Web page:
Why Do We Write?
John Green's The Fault in Our Stars made me think a lot about memories and why we feel the need to write. I think if you ask most bloggers -- especially those that blog about their lives and families -- they'll tell you that they write to remember. By capturing our lives in print and images online, we preserve memories so that one day we can take them out and try them on again. We can see where those moments still fit and where they bust at the seams.
"You do not immortalize the lost by writing about them. Language buries, but does not resurrect." P. 112
Peter Van Houten was an ass but he might have been on to something. When I write about my past I am not trying to resurrect it. Am I writing to remember it? Yes. But I also wonder if I'm not writing to bury it and say goodbye to it. I'm not the person today that I was yesterday. If I tried to step back into my life as it was three years ago, I would not fit. When I write, I accept that Karen is gone but I also write to remember her. I would not be the me I am today if not for her.
"The pleasure of remembering has been taken from me, because there was no longer anyone to remember it with. It felt like losing your co-rememberer meant losing the memory itself, as if the things we'd done were less real and important than they had been hours before." P. 262
When I write a preserve a moment in time. It's a freeze frame. A snapshot. Sometimes we are the only keepers of our memories because there is no one else left that remembers. I could write about promises made that were broken and how my friend Rob did his best to cheer me up with silly antics. No one else remembers those moments. Rob fell asleep at the wheel more than ten years ago and died when his car flipped over in a ditch. I could tell you what music he loved, what he liked to drink and about his totally infectious smile. I could tell you how every girl I knew, myself included, had a little bit of a crush on him and couldn't help wishing that our boyfriends were a bit more like him. But none of that would bring him back to life again. All that it would do is make me smile, then make me sad, and tell me that I still remember even though my co-rememberer is gone.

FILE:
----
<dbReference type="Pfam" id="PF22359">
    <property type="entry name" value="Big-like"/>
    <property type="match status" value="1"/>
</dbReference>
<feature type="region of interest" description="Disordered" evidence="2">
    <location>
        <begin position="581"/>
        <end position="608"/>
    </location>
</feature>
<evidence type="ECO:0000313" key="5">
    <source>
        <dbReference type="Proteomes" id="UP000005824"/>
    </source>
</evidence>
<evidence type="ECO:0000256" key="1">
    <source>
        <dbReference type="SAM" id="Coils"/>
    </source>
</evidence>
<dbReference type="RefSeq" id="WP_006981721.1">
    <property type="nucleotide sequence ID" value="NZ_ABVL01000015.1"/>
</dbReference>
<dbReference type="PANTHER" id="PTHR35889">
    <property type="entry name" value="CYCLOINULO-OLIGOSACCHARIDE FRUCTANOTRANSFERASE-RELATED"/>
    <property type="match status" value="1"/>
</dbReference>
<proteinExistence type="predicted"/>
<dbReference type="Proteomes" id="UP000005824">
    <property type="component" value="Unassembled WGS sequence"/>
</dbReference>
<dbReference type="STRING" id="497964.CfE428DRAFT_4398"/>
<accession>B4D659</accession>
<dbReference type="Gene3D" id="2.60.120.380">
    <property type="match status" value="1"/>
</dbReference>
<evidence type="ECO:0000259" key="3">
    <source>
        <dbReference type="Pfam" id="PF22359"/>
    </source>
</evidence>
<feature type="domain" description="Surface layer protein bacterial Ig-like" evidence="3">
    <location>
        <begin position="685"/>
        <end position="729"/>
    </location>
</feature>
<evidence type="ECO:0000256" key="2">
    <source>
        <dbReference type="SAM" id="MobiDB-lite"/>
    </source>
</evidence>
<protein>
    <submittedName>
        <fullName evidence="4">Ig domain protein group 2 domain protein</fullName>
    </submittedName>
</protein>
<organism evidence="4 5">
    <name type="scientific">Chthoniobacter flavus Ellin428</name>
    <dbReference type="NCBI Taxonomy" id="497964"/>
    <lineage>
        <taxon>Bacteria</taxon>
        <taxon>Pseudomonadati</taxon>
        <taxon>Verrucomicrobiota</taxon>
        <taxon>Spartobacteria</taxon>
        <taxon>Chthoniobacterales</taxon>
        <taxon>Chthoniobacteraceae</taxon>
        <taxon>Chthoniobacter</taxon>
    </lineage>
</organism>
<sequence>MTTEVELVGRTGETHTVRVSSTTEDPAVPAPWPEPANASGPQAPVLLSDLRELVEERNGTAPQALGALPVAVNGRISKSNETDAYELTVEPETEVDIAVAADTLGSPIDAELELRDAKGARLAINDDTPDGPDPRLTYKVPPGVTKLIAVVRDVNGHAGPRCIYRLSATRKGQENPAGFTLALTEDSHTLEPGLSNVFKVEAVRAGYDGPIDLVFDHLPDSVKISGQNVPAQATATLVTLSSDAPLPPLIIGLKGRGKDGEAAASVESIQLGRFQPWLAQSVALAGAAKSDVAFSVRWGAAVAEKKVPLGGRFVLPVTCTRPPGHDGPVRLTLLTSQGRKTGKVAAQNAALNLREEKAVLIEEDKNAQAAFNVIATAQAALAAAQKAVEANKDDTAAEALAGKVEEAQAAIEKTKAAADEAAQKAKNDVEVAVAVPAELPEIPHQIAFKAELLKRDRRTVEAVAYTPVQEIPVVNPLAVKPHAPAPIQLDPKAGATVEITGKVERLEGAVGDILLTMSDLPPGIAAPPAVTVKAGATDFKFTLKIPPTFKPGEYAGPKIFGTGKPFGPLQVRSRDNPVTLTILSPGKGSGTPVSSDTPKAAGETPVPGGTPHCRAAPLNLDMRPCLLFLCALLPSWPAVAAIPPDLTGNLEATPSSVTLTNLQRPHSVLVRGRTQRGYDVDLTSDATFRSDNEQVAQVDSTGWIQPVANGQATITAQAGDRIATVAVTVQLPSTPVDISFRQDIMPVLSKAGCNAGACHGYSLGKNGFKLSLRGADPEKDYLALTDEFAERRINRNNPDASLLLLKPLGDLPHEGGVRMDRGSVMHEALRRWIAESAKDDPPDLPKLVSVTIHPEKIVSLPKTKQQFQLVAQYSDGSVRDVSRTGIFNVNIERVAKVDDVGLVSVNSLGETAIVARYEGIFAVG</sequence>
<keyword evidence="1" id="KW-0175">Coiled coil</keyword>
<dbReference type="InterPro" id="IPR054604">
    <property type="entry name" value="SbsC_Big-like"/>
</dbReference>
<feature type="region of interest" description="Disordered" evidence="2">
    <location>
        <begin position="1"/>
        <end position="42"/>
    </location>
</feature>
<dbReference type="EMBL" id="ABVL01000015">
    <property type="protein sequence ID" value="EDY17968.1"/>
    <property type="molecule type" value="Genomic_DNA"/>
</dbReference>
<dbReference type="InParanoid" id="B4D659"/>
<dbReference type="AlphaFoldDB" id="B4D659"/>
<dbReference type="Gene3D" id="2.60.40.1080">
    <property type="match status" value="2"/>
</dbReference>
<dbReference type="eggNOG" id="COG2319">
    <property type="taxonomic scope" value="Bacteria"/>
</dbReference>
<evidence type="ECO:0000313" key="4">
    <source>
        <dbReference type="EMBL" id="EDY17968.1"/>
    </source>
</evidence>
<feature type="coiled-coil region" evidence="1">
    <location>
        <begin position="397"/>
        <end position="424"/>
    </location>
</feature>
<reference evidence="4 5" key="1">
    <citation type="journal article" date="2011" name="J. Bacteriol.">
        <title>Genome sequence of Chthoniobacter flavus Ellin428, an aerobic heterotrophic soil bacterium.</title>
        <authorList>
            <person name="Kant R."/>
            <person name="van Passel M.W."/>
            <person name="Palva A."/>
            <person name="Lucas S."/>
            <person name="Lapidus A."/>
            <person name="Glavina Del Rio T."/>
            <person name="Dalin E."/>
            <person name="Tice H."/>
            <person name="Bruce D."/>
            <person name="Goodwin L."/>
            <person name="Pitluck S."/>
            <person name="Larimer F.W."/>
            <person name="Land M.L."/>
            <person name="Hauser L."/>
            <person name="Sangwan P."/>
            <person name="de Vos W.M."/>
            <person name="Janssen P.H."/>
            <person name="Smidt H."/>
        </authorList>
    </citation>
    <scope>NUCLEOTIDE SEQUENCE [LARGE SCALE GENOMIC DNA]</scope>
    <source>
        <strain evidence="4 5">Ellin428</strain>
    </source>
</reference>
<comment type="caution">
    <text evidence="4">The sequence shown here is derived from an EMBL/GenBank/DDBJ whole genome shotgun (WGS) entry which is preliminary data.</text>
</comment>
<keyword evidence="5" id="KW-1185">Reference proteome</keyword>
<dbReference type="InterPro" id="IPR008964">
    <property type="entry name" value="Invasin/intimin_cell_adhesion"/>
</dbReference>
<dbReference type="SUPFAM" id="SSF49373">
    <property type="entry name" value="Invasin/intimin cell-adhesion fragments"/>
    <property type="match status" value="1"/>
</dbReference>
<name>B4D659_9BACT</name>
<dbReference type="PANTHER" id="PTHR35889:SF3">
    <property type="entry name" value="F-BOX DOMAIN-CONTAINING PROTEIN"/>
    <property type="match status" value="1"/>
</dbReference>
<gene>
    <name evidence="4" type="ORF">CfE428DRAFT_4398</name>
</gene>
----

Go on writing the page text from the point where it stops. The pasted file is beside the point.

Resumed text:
I have to agree with Peter Van Houten in that I don't think writing resurrects. I also don't think it buries. I think writing preserves. I think we write because it's what we can do -- what we need to do.
Why do you write?